ENP Elephants

Ravi captured our experience with the dogs at ENP in his last post. As I look through the pictures and think about our time there I want to hop on a plane and go back! It has been about a month and a half since we have been there and now we are waiting out a storm (seriously gale force winds) in New Zealand and have some extra time to catch up on our travels. I wanted to post about our experience with the elephants as well as some random thoughts on my decision to go vegan.

Elephants walking by at breakfast time.
Elephants walking by at breakfast time.

Elephants are such beautiful creatures and we spent as much time as we could watching them stroll around the park, eat, scratch, throw dirt on themselves, get in the river, then repeat. We also learned a lot about the elephant industry both for work and tourism. What I can tell you is that please don’t ever buy an elephant painting or go for a ride. Generally speaking, unless you really know the behind the scenes operations of the park or industry, the methods used to “tame” the elephants are extremely cruel and painful for the elephants. For a more vivid account if you don’t believe me look up elephant “crushing” this is the term they use to describe the process of domesticating an elephant. Beware that the video footage is disturbing. Baby elephants are usually separated from their mothers within days of being born and beaten by their mahout to instill fear into the elephant to obey. If the elephant does not obey it will be beaten-this is what tames the elephants not their willing obedience and love for their mahout.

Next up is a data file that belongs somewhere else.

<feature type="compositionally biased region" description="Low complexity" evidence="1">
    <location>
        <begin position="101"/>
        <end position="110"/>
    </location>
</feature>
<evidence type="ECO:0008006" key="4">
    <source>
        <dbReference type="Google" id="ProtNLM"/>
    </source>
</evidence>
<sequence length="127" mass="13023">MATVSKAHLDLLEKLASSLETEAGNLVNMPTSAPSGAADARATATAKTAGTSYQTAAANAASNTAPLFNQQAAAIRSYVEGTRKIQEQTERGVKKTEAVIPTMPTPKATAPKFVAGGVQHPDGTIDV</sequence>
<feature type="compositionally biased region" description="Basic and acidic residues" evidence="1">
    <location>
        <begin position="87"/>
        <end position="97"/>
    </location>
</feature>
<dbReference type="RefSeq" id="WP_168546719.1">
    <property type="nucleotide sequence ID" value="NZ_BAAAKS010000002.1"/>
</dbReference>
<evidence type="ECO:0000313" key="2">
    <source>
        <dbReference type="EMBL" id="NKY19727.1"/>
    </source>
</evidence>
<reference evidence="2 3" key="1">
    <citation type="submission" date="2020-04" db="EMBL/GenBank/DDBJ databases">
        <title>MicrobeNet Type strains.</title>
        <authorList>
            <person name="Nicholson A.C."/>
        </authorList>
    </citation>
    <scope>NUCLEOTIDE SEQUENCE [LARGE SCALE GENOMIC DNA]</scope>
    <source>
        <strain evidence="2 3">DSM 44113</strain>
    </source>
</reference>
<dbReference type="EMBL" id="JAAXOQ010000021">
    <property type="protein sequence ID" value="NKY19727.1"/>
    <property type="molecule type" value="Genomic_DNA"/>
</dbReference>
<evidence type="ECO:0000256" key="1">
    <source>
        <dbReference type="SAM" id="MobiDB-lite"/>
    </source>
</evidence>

Photo opp with these beauties
Photo opp with these beauties

All of the elephants at the park except for the those born at the park have gone through the crushing ritual as they worked as street begging elephants, schelping people on their backs for tours, loggers, or as breeders. Many have permanent disabilities due to being blinded by the hook, have psychological problems (constant rocking), and broken bones that did not heal properly after being force bred. After realizing the plight of these creatures, watching them roam around free from abuse was beautiful. Rather than going for a ride, bathing them, or even touching (would you like some strangers come up and touch your face?) them we enjoyed just sitting on the bank of the river or benches on the platform to watch them. Every morning the elephants would walk by the eating area as they made their way out to the fields from their evening shelters, in the afternoon they would go to the river and gracefully bathe. It is quite something watching a huge elephant float around in the river washing itself and cooling off. That was my favorite time of the day to watch their activities. And of course the babies are adorable.

Baby elephant with mahouts in background-no hooks!
Baby elephant with mahouts in background-no hooks!

The park is working on developing a refuge in Cambodia and Myanmar where the elephants that are able to can be released to a protected area and live more naturally without tourists or evening confinement in shelters. They are also working to challenge the cultural ritual of crushing to more humane methods of positive reinforcement, their efforts however are often met with staunch resistance and even sabotage. The founder of the park, Lek Chailert, is a very busy activist with multiple projects going at once. Sure the park isn’t perfect and there are things they would like to change as well, but they continue to improve and persevere for the well-being of animals. If you get a chance to visit Thailand this is a must-do. Visit www.elephantnaturepark.org to learn more.